October 2, 2019
In the Book Notes series, authors create and discuss a music playlist that relates in some way to their recently published book.
Wayne Barton's Peach is an unforgettable rock and roll novel, both thought provoking and intense.
Michael A. Ferro wrote of the book:
"From the first pages of Peach, I was hooked. An immensely personal novel that thrums with the beat of an emotional rock ballad, Barton has captured that singular experience of love lost and woven it into a soul-wrenching story of growing older and truly understanding what we mean when we reflect on home. A spectacular debut from a unique writer who has a knack for absorbing his surroundings, in darkness and in light, whomever and wherever they may be."
I wrote Peach — the first book in a trilogy — because I felt it was a story I needed to get out of my system. There are some prominent themes like love, loss, relationships and transience, the human connection, and the kindness of strangers. There are also smaller thoughts and ideas and I am thankful that readers who have connected with the story have been able to do so in different ways.
I began working with the actor, Charles Baker (maybe best known as Skinny Pete in Breaking Bad and the movie, El Camino), in 2015 as a ghostwriter on Charles' forthcoming memoir. After completing the first draft of Peach in early 2016, we discussed the idea of recording a soundtrack to accompany the book. Music is a central theme in Peach and this seemed appropriate. Because Charles is a very talented musician, much more skilled than me, I asked him if he would collaborate and he agreed. I’m so thankful as I think Charles has given the project an extra dimension and made it more immersive, even if only for me, as the writer!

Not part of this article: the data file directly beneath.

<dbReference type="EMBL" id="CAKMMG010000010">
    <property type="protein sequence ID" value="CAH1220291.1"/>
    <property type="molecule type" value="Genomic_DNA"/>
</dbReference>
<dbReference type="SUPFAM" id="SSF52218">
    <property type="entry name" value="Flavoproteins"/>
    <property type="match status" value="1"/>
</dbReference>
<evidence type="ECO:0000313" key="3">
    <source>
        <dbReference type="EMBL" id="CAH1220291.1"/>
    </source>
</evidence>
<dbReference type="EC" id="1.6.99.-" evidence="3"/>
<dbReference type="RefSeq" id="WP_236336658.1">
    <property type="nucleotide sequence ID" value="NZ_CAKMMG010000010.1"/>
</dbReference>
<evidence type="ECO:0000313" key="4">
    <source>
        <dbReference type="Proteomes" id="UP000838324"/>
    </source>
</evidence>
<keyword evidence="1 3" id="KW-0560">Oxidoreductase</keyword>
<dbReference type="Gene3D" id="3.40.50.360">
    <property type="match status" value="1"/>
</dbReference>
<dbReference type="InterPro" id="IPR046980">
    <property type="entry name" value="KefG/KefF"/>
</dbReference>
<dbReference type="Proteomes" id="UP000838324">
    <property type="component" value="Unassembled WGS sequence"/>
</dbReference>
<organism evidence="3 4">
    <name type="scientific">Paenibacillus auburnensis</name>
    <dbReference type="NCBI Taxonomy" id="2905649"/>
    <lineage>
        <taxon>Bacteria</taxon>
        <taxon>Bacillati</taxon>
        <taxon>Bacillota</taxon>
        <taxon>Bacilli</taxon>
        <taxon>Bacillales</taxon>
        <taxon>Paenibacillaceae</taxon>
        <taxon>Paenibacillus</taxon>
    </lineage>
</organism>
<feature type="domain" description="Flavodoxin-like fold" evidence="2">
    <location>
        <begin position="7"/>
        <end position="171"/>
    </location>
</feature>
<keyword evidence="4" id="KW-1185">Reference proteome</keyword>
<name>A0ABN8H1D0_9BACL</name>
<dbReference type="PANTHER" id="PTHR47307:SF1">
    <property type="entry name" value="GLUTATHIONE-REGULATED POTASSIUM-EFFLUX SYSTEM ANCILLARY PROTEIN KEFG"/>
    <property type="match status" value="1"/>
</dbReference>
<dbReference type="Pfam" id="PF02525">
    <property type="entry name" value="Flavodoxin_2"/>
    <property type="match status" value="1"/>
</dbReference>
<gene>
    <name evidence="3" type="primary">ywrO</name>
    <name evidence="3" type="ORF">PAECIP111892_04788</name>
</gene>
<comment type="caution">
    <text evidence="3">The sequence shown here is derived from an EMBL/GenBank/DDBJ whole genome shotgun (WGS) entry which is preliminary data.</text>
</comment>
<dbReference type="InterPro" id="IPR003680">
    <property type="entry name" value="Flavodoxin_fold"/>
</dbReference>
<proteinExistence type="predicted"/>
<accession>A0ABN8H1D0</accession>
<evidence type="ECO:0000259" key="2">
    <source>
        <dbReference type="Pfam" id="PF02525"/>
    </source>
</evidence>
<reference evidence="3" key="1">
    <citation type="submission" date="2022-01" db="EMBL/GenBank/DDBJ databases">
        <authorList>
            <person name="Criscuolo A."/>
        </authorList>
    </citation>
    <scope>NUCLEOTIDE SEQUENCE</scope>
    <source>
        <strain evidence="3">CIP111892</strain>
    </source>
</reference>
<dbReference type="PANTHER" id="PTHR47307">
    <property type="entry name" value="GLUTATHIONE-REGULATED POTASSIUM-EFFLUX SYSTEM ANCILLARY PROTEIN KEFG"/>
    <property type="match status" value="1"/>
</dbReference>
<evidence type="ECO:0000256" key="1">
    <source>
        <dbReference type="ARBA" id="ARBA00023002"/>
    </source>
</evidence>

The Road: Charles Baker
Some time after Charlie and I started working together I remember him posting the video for the Springsteen song “The Wrestler.” I hadn’t seen that movie or heard that track for ages. Then Charlie shared some songs he had written and recorded in a band a few years back and that was one of the first seeds planted for asking him to possibly work on the soundtrack for Peach. That was some way off really, because at that point I hadn’t even started writing Peach. I had completed the first draft before I reached out to Charlie. Anyway, he said yes and we worked together on some tracks. We had a few songs together but really needed one or two more to complete it. The Road was the last of those, and it came to me in a really non-contrived way one morning. I wrote it in one sitting and it really was my version of “The Wrestler.” Charlie knocked it out of the park. As far as the meaning of the song goes, I think it was best for me that the story of Peach was completely finished before I wrote it. It’s really Hal’s song—his acceptance of his own fate in life.